It's been an incredibly hard day here for me. I woke up in tears and just couldn't seem to stop. My brother sent me an advanced copy of a tribute written by a very dear friend from our childhood days. Our parents were best of friends - vacationed together, worked at crafts and hobbies together, cooked together, went to church together and most of all, loved each other. Mark Ballard has given me permission to post his beautifully loving tribute that will appear in his weekly column this Sunday in the Macon Telegraph. Thank you, Mark for sharing your heart.
Creative Thinking with Mark Ballard – Leaving a Legacy - January 22, 2012
When I first received the news, I had to go and sit in our sunroom. In the stillness, I could almost hear the clanking sounds hammers make when they come in contact with a nail head. Steady and sometimes in unison, my family was very familiar with that sound as two men worked on our sunroom for several weeks. I looked around the room carefully trying to remember every detail of the construction. Some of my memories were clouded by time but they played out in my mind like a motion picture does on a screen.
The men were not professional construction workers. They were just best friends who were both retired and loved a project. So my wife and I enlisted their help almost 19 years ago when we decided to close in our side porch and make it into a sunroom. “We would love to do it!” they both said at the same time. There was no doubt the two men were very special to us. One was my daddy and the other one was Curtis Clinard.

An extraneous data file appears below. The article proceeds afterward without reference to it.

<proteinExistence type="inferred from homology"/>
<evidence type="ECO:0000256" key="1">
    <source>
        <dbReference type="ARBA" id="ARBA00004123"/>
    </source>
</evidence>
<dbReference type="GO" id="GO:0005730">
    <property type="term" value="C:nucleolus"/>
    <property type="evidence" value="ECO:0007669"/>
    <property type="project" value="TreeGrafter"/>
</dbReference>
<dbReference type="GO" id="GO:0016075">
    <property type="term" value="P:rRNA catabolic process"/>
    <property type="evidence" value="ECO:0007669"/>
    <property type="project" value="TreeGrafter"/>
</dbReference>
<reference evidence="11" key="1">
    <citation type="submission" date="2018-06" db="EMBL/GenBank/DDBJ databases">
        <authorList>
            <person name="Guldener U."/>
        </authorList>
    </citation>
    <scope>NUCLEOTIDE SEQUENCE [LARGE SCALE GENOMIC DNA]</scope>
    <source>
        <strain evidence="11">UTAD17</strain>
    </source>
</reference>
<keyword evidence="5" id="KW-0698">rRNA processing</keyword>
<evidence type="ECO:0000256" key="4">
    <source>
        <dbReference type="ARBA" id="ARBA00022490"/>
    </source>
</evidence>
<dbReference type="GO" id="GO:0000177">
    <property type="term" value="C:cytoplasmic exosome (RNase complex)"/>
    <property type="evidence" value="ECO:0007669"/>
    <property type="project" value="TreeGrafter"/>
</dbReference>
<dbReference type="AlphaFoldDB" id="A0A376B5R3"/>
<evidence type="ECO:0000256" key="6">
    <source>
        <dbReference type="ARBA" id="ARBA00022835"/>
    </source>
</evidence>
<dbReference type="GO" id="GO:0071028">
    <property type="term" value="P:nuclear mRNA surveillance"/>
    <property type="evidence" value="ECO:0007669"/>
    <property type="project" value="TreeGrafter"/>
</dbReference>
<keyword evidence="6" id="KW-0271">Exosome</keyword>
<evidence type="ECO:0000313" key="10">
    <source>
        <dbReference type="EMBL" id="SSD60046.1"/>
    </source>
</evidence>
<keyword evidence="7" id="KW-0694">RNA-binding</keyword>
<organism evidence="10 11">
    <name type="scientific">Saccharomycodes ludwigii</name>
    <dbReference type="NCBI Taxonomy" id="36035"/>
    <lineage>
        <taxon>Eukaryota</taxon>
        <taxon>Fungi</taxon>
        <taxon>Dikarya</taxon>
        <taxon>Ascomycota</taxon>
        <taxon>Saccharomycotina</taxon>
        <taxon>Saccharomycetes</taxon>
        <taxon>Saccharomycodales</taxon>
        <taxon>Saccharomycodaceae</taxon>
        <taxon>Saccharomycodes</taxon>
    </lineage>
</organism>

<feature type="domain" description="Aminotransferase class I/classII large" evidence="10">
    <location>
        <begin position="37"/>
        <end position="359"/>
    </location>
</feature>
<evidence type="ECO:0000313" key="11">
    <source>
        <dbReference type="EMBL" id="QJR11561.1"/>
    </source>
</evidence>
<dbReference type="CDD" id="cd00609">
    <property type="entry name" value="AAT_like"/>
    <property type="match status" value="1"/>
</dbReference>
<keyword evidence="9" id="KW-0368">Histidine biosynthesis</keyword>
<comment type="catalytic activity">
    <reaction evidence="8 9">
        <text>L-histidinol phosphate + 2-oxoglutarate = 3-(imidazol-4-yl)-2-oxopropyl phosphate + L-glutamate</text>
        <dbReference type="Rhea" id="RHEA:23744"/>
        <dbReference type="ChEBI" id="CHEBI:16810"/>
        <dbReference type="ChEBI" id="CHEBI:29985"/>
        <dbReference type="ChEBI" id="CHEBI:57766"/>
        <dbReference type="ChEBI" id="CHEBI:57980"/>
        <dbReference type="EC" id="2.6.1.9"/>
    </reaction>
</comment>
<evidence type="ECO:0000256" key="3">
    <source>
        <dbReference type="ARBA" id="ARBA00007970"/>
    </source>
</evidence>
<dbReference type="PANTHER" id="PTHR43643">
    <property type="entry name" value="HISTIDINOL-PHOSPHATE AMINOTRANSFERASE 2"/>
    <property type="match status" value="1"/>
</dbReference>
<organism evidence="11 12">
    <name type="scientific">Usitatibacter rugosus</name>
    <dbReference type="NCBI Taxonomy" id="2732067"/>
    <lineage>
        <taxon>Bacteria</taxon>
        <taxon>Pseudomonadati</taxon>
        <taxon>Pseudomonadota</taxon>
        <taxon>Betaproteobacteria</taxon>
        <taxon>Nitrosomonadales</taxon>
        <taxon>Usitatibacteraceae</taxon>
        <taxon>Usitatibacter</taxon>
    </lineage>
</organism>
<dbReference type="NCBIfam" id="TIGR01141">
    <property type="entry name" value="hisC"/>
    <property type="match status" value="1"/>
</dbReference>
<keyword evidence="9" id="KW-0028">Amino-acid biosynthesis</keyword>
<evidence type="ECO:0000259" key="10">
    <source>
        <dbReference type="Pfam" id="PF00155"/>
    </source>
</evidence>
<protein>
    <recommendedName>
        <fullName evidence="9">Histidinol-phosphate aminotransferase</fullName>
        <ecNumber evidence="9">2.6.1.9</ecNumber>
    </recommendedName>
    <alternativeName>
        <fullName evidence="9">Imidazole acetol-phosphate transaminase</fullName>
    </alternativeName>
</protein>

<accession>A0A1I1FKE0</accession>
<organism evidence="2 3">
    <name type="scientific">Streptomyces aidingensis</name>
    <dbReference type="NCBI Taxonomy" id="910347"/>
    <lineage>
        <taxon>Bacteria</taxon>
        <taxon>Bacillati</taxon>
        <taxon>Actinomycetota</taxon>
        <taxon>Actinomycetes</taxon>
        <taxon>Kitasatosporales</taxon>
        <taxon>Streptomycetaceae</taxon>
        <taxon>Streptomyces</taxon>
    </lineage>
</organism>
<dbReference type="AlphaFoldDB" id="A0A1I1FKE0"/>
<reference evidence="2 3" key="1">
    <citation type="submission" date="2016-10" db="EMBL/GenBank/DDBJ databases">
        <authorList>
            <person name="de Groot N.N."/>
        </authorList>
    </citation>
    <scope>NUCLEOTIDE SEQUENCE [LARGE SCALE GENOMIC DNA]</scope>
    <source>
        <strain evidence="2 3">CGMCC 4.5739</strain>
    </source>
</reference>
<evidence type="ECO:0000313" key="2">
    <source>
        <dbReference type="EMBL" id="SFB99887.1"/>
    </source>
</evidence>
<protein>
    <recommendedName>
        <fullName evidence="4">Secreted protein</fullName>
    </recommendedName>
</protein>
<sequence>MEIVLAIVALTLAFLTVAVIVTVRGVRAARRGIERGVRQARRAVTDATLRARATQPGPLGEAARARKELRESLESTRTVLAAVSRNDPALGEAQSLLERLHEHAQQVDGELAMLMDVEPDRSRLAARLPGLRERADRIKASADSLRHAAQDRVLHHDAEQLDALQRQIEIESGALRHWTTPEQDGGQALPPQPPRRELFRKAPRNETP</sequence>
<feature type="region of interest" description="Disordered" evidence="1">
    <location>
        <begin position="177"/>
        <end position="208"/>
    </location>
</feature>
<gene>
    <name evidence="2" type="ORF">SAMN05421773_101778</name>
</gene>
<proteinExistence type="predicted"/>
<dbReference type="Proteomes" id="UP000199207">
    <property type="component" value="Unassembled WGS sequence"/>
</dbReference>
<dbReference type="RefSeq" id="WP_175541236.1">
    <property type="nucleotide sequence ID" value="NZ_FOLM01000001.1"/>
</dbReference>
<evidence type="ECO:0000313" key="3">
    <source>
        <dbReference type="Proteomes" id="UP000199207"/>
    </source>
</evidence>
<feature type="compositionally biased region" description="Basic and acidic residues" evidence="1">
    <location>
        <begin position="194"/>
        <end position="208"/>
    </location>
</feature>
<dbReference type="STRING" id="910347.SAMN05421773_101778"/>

Every morning just after daybreak for weeks, they came to our house with their individual trucks loaded with tools and supplies. Each one wore a pair of coveralls and brogans that, from the looks of them, had seen all kinds of terrain. You would have thought they had a time clock to punch because they were never even so much as a second late while their pay was just a hot lunch.
Each day began the same way with my daddy whistling as he always did reminding me of the old children’s song, Whistle While You Work. As the sunroom came together, there was lots of laughter, talking, kidding around and disagreeing on how something should be done just like you would expect of best friends. Maybe that’s the reason the job took a little longer than they had originally planned. They were in no hurry. They just genuinely enjoyed each other’s company.
Like two brothers who had gotten up in years but still thought they were youngsters, Daddy and Curt were true testaments of good, hardworking men who brought out the best in each other and those around them. After all, they had a lot of practice because they had been friends since long before I was born. Curt’s wife, Dot, and my mother, Jo, were also the best of friends. The four of them loved to travel, cook and be in each other’s company. They seemed to always be together when I was growing up. In fact, as I sat in the sunroom going down memory lane, there was not a time I could remember when Dot and Curt weren’t a part of our family’s life. I even have proof because they are in just about every photo with one of us in my box of old pictures.